There are times when even I am surprised at the behaviour of certain members of the legal profession here in Poland. Of course there are lawyers everywhere who fall short of what we would consider to be acceptable standards – whether or not any ethical rule of the lawyer’s professional body has been breached – but the case I was told about last week was the more shocking because it involved a newly qualified lawyer.

The lawyer in question had been working, while still a trainee, for a few months at a law firm and had been assisting on one particular case that required the lawyer to attend a shareholders’ meeting as proxy of a shareholder who was a client of the firm. Shortly afterwards the lawyer left the firm and, having passed the final examinations, was admitted to the local bar.

Months later the lawyer was listed as a witness in proceedings involving the client and another party as was called to give evidence as to what had taken place at the shareholders’ meeting. The lawyer appears to have considered appearing as a witness to be too inconvenient and asked that the law firm write to the court withdrawing the witness from the case. By way of added incentive, the lawyer made it clear that if this was not done any statement made to the court as witness would be hostile to the firm’s client. In other words, the lawyer was threatening the law firm by suggesting that rather than give a wholly accurate description of all that took place the lawyer would present the evidence in a way detrimental the client simply to punish the law firm for the inconvenience of having been called as a witness.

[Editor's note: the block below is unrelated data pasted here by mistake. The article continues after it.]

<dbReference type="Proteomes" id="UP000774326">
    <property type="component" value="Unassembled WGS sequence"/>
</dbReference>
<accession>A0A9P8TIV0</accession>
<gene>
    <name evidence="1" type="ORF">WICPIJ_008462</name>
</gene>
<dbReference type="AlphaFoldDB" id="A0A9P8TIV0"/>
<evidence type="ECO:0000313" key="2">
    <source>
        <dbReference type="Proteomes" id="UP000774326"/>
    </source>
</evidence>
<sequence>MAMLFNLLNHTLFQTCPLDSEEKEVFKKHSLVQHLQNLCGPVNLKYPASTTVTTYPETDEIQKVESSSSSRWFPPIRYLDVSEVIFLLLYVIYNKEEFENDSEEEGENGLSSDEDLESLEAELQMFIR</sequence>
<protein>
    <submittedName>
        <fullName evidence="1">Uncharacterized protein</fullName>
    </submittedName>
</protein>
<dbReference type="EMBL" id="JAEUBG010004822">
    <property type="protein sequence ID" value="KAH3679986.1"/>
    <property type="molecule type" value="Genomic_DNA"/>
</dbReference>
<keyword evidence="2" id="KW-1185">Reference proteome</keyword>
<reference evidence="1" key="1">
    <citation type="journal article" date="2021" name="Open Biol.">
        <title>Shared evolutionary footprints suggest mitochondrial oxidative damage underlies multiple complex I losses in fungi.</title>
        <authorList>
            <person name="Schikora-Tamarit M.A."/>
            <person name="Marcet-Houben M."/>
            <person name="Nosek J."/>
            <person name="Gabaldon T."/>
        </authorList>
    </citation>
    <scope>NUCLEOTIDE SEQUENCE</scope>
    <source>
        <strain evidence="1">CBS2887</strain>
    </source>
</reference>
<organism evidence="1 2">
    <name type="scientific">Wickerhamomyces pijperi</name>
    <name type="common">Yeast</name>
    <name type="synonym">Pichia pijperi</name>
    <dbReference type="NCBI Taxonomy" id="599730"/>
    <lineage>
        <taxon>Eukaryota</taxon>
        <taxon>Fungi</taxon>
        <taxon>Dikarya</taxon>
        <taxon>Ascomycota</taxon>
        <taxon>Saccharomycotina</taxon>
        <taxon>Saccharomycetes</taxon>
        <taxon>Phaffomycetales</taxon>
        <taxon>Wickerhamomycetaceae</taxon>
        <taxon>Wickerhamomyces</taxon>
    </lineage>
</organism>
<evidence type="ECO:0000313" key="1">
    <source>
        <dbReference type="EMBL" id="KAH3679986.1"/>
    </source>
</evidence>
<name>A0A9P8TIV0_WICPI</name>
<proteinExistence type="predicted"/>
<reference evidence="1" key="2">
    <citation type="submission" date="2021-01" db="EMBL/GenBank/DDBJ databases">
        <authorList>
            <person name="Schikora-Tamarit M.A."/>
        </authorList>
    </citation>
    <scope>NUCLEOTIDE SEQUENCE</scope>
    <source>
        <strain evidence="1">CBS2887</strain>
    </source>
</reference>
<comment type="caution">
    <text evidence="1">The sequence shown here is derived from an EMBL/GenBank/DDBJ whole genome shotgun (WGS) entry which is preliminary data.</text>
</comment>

Interestingly the relevant ethical rules would have allowed that lawyer to decline to give evidence in a case in respect of which the lawyer possessed confidential information but, on the apparent facts of this case, since the lawyer was been asked merely to relate what had taken place at a meeting of shareholders in a case in which the lawyer has not been involved for over a year, the lawyer’s attitude seems rather surprising. In addition, having been summoned by the court, the lawyer may not refuse to appear but must, if so inclined, stand before the court and explain why no evidence would be given. However, rather than follow the correct procedure, the lawyer decided to threaten the law firm instead.

I was not alone in being shocked by the young lawyer’s attitude. To resort to what was – in layman’s term at least – blackmail because of personal inconvenience shows an alarming disregard for both the client and the legal process. Irrespective of the technicalities of the professional rules this behaviour was simply wrong, is a very poor reflection on the lawyer concerned.

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